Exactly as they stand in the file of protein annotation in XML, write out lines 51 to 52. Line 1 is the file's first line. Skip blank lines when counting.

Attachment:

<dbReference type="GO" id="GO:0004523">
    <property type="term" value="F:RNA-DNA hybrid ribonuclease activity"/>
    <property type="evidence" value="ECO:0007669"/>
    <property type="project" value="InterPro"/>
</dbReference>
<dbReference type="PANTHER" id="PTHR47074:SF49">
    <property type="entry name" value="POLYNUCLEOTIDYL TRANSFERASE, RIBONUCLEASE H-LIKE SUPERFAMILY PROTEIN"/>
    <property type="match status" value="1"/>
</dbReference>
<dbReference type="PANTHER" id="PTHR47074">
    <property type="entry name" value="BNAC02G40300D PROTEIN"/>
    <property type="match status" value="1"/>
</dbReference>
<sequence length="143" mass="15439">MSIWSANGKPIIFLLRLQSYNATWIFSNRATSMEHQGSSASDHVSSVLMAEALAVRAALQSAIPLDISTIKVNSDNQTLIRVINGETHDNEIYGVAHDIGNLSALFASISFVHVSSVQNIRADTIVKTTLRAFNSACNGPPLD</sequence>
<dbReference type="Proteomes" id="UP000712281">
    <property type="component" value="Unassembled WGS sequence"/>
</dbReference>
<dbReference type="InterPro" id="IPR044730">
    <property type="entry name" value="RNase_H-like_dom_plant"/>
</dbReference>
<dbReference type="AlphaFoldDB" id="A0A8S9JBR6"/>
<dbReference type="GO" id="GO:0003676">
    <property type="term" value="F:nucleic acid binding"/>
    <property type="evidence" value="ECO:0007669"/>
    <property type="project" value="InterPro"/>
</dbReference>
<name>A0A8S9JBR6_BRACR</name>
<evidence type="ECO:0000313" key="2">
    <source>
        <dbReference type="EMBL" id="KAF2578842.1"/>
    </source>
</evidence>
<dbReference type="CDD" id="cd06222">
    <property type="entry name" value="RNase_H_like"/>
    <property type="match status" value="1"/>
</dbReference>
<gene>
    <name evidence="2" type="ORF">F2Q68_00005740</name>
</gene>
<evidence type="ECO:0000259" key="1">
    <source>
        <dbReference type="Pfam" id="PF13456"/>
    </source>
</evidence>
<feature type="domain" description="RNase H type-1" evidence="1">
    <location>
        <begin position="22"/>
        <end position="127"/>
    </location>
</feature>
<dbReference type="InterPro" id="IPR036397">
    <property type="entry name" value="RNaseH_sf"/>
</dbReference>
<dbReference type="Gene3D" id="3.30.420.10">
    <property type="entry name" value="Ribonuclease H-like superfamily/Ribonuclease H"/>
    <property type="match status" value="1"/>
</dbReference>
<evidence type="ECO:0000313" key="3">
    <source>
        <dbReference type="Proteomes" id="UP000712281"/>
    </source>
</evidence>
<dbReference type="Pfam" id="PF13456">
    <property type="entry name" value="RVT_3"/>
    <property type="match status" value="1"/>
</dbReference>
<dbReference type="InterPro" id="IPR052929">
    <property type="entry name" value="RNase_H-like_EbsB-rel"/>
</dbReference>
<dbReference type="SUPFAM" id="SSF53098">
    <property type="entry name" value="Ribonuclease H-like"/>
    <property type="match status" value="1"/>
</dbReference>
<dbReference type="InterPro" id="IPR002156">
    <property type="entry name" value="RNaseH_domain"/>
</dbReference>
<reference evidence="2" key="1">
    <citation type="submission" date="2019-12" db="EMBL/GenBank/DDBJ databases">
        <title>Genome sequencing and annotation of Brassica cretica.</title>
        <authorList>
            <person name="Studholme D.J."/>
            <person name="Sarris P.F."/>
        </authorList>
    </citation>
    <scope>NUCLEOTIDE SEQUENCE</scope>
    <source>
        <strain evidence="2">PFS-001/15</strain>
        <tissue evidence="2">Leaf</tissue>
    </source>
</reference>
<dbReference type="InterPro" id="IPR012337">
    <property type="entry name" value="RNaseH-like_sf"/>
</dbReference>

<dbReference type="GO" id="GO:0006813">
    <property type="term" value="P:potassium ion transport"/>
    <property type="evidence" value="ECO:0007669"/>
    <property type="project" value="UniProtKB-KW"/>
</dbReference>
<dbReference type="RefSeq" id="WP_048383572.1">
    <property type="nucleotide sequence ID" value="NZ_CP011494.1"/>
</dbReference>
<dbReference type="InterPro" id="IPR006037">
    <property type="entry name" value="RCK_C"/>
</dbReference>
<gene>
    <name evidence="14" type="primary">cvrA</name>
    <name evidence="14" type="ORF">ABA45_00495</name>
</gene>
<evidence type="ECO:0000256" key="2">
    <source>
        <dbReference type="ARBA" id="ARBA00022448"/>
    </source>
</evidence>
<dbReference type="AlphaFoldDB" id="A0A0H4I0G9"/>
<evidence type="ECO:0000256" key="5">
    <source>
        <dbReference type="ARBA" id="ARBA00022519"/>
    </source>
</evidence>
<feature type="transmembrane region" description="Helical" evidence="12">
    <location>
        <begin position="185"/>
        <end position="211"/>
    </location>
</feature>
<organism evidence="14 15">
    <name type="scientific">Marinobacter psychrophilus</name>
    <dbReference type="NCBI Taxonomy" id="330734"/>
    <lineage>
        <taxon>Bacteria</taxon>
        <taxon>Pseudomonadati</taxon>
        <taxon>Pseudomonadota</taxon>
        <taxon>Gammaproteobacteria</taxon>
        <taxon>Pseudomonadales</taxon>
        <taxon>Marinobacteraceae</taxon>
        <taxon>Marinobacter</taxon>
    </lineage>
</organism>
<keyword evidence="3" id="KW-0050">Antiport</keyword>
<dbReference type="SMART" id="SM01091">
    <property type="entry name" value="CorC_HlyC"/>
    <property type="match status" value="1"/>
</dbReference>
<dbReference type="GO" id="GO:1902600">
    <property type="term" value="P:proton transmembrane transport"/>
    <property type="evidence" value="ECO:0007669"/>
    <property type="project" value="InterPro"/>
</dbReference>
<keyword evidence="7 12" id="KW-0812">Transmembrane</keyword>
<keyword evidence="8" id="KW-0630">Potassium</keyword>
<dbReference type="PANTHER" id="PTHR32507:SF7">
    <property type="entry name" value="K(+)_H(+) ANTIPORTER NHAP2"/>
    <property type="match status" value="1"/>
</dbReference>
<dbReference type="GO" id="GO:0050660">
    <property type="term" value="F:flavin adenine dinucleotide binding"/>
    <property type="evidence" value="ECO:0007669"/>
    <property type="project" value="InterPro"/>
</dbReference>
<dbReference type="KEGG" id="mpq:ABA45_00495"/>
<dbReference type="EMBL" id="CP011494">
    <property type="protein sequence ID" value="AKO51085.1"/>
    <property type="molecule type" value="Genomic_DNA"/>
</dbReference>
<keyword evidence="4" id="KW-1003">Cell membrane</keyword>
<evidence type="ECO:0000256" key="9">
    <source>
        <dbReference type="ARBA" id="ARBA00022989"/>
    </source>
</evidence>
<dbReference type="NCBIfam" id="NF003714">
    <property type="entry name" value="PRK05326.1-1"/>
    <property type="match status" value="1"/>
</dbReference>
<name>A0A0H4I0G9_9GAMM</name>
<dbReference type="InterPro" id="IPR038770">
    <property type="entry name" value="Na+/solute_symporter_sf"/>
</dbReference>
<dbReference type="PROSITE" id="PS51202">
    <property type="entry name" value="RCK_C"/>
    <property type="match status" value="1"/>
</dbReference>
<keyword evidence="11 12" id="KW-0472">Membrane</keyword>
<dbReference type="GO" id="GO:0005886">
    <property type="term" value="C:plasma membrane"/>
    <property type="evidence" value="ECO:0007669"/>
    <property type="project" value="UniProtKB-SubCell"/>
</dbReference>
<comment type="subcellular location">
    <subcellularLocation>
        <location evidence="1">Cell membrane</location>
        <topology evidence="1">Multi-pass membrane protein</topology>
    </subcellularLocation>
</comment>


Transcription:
<dbReference type="InterPro" id="IPR036397">
    <property type="entry name" value="RNaseH_sf"/>